As you already know, large aperture lenses are great for several things You get a photographic advantage for photographing sports, wildlife, shooting in dark situations, and getting great bokeh. That brings us to the important question of why are fast lenses expensive.
This post will tell you why these lenses are expensive, give you insight on whether they're worth the money, and also tell you how you can save money on fast lenses. First let's look at the simplest factor in the higher price of a fast lens: its maximum aperture, how wide it opens.
The wider a lens needs to open, the bigger the individual lens elements have to be made and the more it costs.
Faster lenses are made wider to allow all the extra light in compared to the amount of light that an average camera lens allows to pass through and strike the sensor. The bigger the maximum aperture of a lens is the more optical material needs to be used and the more difficult it is to make. That means it will cost more to make.
The very fastest lenses are designed and marketed toward pro photographers who need the absolute best quality lenses to capture those amazing images. They are accordingly the most expensive fast lenses you can buy, like the f/1.2 lens shown above.
Moderately fast lenses, particularly the ones made for the smaller crop sensor cameras don't have to be made to the same ultra high standards and still give excellent quality images.
With that said, you don't have to be a pro to get your hands on a fast lens. Many lobbyists (and soccer moms) have the money to get a fast lens to go along with a fast camera for shooting sports.
Faster lenses are worth the money, but only up to an extent.
It all depends on the degree of fastness, how fast you need the lens to be to get the shots you want with your photography.
As an example, the very first portrait lens I purchased when I converted over from film to digital was an 85mm f/1.8 lens. Much faster than my f/4 24-105mm lens, it is tack sharp and gives me the beautiful out of focus background that makes a portrait looks great.
I could have gone for the ultimate fast lens, but at 6 times the price, I couldn't justify the marginal increase in great bokeh and the marginal increase (about 1/2 stop) in low light shooting. That's the law of diminishing returns. The extra 5% performance would have cost me about $2000 rather than $350.
How fast a lens is is measured in a maximum f/stop number, with the smaller numbers representing larger lens aperture openings.
With wide angle and normal perspective lenses, maximum f/stops of f/2.8 and wider (f/2.0, f/1.8, f/1.4) are considered fast lenses. With longer telephoto lenses that need even more glass, f/4.0 and wider (f/2.8, f/2.0) are considered to be fast lenses.
By contrast, variable aperture kit lenses are slow for their size and often the widest aperture is only f/3.5.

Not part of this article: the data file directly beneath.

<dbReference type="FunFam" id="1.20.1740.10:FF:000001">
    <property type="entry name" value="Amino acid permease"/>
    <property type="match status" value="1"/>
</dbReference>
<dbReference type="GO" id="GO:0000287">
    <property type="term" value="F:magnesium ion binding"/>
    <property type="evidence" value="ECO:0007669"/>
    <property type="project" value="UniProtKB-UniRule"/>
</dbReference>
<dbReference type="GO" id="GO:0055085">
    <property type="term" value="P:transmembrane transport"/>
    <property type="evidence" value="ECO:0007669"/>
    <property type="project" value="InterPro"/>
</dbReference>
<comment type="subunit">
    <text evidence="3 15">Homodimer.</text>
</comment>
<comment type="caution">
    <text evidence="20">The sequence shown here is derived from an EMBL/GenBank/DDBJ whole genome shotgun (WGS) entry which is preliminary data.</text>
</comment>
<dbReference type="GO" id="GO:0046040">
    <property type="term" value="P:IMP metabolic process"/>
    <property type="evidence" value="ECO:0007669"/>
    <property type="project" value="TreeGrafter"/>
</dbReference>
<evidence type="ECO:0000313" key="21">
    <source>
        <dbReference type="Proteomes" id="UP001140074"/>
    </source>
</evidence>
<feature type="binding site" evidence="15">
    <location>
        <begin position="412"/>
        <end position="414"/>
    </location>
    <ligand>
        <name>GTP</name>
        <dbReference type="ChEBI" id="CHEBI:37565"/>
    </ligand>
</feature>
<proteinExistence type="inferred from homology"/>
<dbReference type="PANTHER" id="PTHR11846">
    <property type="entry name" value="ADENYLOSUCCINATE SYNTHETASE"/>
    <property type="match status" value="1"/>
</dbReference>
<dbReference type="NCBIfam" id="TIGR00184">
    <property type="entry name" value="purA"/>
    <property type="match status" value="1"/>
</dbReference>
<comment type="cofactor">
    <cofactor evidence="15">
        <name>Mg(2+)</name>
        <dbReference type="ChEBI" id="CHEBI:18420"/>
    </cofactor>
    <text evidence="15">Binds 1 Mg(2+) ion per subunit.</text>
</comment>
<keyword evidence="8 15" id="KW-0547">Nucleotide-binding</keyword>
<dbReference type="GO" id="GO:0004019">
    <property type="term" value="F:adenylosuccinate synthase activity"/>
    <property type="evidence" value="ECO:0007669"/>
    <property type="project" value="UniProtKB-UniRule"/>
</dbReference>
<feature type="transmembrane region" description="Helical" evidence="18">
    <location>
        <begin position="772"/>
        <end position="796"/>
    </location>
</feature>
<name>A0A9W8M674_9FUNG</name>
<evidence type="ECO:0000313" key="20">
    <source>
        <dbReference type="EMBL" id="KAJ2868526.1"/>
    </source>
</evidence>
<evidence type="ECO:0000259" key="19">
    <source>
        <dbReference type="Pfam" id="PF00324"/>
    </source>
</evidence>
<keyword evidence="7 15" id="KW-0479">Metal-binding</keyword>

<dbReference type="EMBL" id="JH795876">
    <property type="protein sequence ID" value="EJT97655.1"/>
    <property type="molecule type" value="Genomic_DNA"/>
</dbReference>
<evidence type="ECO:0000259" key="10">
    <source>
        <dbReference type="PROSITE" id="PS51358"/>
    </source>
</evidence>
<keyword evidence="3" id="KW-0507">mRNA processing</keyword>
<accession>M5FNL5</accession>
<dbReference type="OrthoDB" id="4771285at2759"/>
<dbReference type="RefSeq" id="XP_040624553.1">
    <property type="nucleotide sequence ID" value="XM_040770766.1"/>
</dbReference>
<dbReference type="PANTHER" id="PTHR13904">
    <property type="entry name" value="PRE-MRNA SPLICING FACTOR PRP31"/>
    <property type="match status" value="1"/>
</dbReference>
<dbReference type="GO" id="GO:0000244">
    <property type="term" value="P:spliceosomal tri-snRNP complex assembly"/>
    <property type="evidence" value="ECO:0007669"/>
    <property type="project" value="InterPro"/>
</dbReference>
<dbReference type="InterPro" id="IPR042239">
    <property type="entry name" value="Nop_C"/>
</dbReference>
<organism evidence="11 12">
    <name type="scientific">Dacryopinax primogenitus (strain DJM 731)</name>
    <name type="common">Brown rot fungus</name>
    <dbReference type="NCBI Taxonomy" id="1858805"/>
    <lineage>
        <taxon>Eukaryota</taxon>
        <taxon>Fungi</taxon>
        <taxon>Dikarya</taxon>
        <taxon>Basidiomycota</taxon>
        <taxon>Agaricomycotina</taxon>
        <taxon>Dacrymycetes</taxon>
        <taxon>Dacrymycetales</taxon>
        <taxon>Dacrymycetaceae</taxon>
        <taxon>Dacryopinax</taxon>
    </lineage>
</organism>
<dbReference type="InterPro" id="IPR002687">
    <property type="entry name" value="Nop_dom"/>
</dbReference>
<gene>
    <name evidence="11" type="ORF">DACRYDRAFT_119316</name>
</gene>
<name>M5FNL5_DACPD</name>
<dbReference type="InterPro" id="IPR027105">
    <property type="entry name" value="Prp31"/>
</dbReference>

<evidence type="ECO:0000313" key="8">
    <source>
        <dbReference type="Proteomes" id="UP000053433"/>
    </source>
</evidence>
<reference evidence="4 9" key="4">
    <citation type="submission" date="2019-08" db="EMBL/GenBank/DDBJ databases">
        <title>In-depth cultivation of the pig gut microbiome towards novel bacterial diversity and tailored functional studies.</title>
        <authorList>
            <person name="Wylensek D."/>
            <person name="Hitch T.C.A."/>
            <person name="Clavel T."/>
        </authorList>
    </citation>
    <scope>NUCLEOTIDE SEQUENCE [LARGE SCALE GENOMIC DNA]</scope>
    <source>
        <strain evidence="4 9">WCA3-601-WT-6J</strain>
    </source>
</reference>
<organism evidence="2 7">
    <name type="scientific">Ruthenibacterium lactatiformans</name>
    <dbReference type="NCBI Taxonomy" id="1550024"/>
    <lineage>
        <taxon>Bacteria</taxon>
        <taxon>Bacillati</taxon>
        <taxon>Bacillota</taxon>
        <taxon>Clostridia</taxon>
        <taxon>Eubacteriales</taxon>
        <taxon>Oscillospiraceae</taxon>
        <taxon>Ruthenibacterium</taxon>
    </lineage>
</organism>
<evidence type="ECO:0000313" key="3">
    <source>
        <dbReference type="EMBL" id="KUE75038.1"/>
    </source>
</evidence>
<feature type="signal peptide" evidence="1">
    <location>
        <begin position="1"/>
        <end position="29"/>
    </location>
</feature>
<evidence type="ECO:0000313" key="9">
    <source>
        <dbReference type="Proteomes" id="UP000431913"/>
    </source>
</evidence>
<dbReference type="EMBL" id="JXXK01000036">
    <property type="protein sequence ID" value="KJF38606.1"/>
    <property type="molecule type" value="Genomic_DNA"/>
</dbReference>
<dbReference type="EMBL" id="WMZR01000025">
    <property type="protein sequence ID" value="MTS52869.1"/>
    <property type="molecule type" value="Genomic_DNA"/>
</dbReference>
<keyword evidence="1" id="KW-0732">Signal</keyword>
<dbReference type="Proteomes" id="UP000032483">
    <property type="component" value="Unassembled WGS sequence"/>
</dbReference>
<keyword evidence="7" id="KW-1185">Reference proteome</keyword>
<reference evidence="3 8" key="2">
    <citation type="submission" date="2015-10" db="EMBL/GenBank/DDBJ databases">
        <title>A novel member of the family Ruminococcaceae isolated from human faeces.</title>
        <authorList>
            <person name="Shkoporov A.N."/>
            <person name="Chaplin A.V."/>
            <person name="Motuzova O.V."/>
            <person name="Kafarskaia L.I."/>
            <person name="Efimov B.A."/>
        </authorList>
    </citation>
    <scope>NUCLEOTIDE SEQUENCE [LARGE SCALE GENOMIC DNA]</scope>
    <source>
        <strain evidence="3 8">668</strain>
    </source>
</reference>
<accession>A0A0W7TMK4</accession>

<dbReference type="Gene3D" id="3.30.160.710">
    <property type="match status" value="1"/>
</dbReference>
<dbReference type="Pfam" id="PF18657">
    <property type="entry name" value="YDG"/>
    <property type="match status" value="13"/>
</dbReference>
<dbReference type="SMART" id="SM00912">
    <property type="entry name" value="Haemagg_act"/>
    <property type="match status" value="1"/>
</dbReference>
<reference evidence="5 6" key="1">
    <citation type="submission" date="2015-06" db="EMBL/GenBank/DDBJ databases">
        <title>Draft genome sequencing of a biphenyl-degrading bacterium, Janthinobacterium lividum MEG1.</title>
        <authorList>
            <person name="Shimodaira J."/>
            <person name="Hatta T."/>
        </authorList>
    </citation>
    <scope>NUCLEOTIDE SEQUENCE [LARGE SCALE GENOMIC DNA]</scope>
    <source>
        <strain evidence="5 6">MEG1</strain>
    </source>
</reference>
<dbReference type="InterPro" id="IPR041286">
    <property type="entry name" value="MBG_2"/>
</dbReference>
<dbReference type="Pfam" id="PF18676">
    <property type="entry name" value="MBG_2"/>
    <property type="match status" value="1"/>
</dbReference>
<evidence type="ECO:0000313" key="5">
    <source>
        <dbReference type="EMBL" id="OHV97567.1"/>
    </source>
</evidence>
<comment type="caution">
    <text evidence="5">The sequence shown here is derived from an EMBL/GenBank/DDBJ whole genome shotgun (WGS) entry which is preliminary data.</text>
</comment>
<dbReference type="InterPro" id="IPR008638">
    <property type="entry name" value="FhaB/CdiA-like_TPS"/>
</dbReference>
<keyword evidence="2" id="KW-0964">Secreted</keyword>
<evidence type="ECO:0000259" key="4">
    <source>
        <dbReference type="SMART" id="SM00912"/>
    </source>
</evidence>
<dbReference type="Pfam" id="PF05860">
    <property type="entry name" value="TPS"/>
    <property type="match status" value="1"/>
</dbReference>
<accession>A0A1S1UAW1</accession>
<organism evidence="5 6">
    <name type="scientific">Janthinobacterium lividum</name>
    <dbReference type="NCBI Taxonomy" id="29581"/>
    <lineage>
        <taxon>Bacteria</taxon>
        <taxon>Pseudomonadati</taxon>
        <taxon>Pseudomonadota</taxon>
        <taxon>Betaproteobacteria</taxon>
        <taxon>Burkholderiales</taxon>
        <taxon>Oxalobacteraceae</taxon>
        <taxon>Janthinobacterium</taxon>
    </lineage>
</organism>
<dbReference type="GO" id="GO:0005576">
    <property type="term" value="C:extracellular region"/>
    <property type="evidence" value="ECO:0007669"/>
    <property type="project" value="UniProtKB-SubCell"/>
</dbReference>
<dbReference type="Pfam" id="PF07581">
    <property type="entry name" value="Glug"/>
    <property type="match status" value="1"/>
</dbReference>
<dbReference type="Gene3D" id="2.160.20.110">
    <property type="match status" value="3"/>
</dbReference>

There are several ways to save money when you're looking to get your hands on a fast lens. Of course, they're all compromises, but I believe you can easily be completely satisfied. I don't include renting a lens as a way to save money on a fast lens.
It's just a bad idea unless you are not a passionate photographer and only need it for a unique, once in a lifetime shooting situation. Here are 3 legitimate ways to get a fast lens without going into debt.
OLDER MODELS. I often use this technique for buying cameras at a reduced price level. Once a new updated model comes out it's not too long afterwards that the "old" model drops in price. That's a buying opportunity for you.
3RD PARTY. Rather than limiting yourself to buying a fast Canon lens for your Canon camera, or a fast Nikon lens for your Nikon, check out the other lens makers for fast lenses that fit your camera. Tamron, Sigma, and Tokina are off brands that may have what you're looking for.
USED. This is the best way to save the most money of a fast lens. Lenses have great durability and if they're not abused, can last longer than cameras and perform consistently for a long period of time.
Since I first wrote this post, I've had a few more experiences and they've been nothing but positive in terms of the excellent quality of the used gear I've gotten from KEH.
My last three purchases of used gear have all been made through KEH.
I saved a lot of money by not buying new and the condition of equipment was simply perfect. KEH is a camera and lens retailer that specializes in used equipment.
EBAY. More selection on used lenses than anywhere else on the planet. You can find lenses in a huge variety of condition from new to well worn that will work just fine for you. I just got a used (in mint condition) that sales new for $600 for a little over $200 on eBay.
ADORAMA. I use Adorama for purchasing new camera gear, particularly for specialized camera gear that wouldn't be sold on Amazon.
AMAZON. The largest retailer on the planet. For camera gear and many other things, I use Amazon more than any other online retailer by a landslide.
Please visit my Resources page to find out more about these retailers. Have a blast. Keep shooting!
ABOUT BRUCE LOVELACE
Bruce is the publisher of this website. He is the author of the book "Improve Your Photography Instantly." Read more on Bruce on his Bio Page. He's been known as The Traveling Photographer ever since 1994. Or read more about this website.
View some of Bruce's photos on Instagram. Visit the Facebook Page. Watch him on YouTube. Bruce runs photo workshops for kids and adults, and provides one-on-one photography coaching.